Comparison of sexual practices between youth with mental illness and those without mental illness
Generally, 156 (76.1%) of the total participants were in a relationship, and of these, 56.6% had ever engaged in sexual intercourse. More youth without MI (51.28%) were in a relationship. Of those in a relationship, youth with MI comprised a bigger proportion (52.6%) compared to those without MI (47.4%), who have ever had sexual intercourse. More youth without MI adopt safer sexual practices with a slightly higher proportion (52.7%) compared to those with MI (47.3%) who reported condom use during their sexual intercourse. There were no statistically significant differences in sexual practices of youth with mental illness and those without mental illness (Table 3).
The major aim of this study was to compare the sexual and reproductive knowledge and practices of youth with and without mental illness and to establish if a difference exists between these two groups. Most youths had poor sexual and reproductive knowledge and this was worse during puberty. They had a fair knowledge of HIV and STIs. This limited SRH knowledge is discussed below in comparison to other previously conducted studies among youths generally. Though there were no significant differences identified in the sexual practices, youth generally engaged in risky sexual practices, such as early sexual debut, sex trade, concurrent and multiple partners, and these are discussed below in comparison to other previously conducted.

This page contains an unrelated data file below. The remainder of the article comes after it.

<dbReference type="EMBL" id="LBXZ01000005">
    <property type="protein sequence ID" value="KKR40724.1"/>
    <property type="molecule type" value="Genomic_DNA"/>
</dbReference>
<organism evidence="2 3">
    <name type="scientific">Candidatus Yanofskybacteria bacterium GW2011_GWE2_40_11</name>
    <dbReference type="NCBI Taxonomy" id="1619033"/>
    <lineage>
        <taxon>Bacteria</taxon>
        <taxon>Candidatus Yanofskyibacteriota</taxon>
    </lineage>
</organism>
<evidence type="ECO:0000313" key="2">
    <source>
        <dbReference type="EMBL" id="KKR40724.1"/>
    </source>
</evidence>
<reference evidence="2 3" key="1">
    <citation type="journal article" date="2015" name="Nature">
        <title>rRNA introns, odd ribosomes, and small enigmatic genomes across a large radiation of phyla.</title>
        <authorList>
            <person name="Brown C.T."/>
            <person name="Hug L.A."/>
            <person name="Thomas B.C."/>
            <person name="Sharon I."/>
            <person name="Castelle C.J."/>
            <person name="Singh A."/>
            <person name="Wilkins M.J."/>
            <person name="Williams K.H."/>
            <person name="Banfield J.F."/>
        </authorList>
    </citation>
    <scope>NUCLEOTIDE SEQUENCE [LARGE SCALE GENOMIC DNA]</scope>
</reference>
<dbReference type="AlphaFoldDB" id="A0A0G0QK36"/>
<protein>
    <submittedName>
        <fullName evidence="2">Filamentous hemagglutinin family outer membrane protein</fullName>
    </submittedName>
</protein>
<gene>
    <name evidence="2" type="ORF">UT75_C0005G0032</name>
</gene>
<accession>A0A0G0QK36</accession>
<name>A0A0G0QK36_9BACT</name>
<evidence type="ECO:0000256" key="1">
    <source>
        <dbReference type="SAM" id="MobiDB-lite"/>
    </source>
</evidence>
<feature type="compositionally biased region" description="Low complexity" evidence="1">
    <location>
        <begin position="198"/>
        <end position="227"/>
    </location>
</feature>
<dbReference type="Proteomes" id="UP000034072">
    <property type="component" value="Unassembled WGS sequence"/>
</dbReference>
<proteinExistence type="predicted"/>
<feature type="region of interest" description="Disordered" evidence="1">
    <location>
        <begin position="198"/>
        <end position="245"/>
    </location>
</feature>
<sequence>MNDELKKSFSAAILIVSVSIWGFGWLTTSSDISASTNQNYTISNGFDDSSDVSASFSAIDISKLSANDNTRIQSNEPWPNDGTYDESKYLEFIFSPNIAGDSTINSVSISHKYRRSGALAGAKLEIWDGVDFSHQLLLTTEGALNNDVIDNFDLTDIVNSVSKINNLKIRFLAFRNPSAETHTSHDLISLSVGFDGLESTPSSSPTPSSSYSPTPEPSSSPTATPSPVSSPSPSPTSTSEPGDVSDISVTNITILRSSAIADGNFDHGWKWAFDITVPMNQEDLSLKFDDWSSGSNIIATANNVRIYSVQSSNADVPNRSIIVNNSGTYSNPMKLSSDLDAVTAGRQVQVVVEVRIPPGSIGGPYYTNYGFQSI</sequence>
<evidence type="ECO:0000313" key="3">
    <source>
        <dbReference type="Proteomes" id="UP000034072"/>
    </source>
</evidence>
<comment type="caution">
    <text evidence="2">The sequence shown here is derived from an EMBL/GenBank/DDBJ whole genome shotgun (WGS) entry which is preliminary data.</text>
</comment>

The study findings support the hypothesis that there is indeed a difference in SRH knowledge between youth with mental illness ad those without mental illness. Youth with mental illness generally had low SRH knowledge compared to youth without MI and this difference was statistically significant. However, comparable studies that assessed and compared SRH knowledge in these two groups were not found. Despite youth without MI having more SRH knowledge compared to those with MI, both groups, in general, had low knowledge with only 58.5% of all the participants getting the assessment questions correct. This finding is similar to that which found that Ugandan youth generally had low SRH knowledge . For instance, they found that only half of the youth had good knowledge about STIs which was assessed similarly to our study by asking about known STIs, signs and symptoms of STIs in men and women, and knowing where to get medical attention in case they have an STI. However, another study conducted in Uganda reported that 85.6% of the assessed youth had good STI knowledge . This is significantly different from our study which shows that 69.3% of the assessed youth have good STI knowledge. This difference could be attributed to the difference in assessment whereby Palomino, Kadengye, and Mayega  only assessed being able to mention one STI yet our study and that of Crossland et al.  did a more comprehensive STI assessment with more questions asking for a correct STI, signs and symptoms of STI in both men and women and knowing places from where STI treatment can be obtained.